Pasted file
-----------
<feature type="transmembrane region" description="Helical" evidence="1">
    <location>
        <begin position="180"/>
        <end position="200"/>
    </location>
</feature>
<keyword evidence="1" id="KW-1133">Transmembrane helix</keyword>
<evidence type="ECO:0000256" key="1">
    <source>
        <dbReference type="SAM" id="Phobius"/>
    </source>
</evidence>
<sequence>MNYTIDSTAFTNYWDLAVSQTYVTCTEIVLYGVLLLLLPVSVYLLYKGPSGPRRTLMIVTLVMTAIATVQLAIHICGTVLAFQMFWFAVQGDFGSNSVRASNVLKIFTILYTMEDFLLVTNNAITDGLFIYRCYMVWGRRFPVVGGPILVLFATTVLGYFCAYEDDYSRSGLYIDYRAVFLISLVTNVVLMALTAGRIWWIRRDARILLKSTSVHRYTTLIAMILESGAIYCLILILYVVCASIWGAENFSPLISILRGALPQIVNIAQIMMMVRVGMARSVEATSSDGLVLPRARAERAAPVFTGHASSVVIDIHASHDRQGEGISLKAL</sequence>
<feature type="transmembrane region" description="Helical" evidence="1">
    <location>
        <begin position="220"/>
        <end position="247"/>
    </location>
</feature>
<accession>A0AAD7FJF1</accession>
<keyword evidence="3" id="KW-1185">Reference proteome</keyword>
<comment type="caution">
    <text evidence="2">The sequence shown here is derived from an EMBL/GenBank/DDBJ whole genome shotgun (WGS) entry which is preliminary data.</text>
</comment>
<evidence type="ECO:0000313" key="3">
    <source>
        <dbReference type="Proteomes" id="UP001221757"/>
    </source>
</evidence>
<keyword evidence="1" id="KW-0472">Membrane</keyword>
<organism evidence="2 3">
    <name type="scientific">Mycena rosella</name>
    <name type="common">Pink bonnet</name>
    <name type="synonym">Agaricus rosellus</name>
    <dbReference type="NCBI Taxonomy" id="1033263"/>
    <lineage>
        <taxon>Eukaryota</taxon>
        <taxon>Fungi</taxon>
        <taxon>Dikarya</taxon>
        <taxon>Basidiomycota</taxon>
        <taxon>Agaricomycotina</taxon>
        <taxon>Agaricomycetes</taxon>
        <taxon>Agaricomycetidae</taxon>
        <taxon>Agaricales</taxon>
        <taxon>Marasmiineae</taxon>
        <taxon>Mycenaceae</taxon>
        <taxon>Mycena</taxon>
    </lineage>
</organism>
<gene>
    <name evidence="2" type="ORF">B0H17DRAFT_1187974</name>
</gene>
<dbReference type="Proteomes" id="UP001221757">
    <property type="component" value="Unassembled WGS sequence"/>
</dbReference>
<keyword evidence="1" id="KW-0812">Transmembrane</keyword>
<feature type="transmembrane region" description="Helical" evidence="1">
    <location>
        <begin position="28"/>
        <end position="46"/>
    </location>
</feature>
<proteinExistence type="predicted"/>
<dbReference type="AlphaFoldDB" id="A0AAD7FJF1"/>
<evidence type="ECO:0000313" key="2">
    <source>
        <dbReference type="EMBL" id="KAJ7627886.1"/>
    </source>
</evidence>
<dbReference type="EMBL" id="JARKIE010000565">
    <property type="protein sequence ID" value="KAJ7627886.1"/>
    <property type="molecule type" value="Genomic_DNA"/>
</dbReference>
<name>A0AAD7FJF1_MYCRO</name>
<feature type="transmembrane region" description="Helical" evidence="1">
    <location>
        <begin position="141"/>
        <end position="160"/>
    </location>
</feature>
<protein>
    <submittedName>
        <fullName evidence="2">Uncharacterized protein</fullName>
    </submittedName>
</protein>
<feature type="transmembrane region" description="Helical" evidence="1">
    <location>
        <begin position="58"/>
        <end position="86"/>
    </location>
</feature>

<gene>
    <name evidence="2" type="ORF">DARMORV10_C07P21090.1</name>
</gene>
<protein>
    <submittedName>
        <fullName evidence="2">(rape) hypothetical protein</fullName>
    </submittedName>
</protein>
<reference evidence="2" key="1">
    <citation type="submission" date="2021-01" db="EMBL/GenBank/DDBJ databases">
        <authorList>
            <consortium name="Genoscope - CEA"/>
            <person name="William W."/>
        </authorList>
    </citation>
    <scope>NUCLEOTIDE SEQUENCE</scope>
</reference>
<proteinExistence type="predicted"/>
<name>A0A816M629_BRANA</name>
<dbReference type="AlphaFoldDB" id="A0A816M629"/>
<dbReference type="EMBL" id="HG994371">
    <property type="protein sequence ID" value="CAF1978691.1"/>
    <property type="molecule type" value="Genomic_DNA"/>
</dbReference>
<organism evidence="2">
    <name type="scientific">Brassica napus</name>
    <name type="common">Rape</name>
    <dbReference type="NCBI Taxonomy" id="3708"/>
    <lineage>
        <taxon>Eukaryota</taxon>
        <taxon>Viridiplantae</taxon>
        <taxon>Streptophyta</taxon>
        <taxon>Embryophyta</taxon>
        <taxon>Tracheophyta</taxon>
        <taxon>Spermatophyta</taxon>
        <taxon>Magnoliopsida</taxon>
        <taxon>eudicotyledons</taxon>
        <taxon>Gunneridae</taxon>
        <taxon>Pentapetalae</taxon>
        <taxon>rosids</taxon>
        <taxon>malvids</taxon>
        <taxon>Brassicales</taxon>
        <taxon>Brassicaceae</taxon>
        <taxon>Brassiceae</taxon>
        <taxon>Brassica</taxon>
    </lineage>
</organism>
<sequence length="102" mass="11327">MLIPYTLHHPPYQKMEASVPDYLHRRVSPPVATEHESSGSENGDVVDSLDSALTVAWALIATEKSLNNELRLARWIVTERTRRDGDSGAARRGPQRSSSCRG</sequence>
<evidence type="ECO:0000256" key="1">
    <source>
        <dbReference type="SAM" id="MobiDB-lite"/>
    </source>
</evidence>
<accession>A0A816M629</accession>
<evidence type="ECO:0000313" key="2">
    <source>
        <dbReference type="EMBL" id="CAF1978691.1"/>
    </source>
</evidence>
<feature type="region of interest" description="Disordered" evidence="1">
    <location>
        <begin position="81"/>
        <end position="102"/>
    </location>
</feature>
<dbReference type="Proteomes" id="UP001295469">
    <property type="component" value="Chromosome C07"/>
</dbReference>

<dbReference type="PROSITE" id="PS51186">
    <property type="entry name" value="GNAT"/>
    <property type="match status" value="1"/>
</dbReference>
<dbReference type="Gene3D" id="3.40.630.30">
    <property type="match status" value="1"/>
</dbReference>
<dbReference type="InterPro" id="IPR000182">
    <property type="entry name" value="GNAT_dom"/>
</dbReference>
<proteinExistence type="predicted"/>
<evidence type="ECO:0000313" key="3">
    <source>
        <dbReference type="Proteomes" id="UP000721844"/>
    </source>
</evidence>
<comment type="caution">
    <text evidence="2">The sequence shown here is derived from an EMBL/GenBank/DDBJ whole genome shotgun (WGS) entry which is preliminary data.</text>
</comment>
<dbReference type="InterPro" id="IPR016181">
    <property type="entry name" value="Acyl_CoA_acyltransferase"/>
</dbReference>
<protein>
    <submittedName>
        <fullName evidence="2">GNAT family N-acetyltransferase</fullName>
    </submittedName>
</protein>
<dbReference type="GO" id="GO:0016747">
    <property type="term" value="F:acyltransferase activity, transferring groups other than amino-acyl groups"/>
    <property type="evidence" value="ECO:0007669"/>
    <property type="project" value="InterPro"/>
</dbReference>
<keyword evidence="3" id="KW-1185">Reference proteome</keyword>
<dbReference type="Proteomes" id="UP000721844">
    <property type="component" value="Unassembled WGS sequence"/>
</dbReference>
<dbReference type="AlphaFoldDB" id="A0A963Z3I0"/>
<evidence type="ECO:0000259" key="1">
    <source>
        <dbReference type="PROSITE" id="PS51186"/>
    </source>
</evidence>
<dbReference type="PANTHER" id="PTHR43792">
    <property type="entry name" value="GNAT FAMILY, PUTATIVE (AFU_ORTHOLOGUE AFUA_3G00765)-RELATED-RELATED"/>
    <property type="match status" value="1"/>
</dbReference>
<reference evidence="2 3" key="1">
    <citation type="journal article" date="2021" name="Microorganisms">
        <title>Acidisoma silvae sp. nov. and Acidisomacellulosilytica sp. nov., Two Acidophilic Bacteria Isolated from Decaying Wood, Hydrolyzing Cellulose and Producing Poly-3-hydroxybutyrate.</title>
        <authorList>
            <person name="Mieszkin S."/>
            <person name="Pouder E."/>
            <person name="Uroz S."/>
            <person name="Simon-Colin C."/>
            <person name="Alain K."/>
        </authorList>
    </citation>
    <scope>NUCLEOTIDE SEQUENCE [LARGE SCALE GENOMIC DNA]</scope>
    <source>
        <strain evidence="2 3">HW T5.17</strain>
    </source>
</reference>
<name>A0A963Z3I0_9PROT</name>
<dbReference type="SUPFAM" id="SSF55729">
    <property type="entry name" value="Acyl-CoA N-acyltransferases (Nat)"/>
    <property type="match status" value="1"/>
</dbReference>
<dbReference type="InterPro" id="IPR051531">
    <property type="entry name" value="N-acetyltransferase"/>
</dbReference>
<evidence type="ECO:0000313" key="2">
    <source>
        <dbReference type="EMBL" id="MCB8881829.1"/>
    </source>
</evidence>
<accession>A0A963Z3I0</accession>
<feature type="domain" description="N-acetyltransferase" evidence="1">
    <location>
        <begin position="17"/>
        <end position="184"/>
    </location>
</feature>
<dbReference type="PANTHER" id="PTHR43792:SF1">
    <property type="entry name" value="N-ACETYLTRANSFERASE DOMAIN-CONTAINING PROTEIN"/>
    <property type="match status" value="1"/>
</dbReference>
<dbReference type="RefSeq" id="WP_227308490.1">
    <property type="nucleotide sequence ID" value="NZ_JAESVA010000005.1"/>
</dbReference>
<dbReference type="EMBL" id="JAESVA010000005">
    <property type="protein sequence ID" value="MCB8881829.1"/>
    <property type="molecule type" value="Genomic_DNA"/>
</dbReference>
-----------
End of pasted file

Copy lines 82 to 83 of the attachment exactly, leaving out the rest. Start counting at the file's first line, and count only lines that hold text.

    <submittedName>
        <fullName evidence="2">Uncharacterized protein</fullName>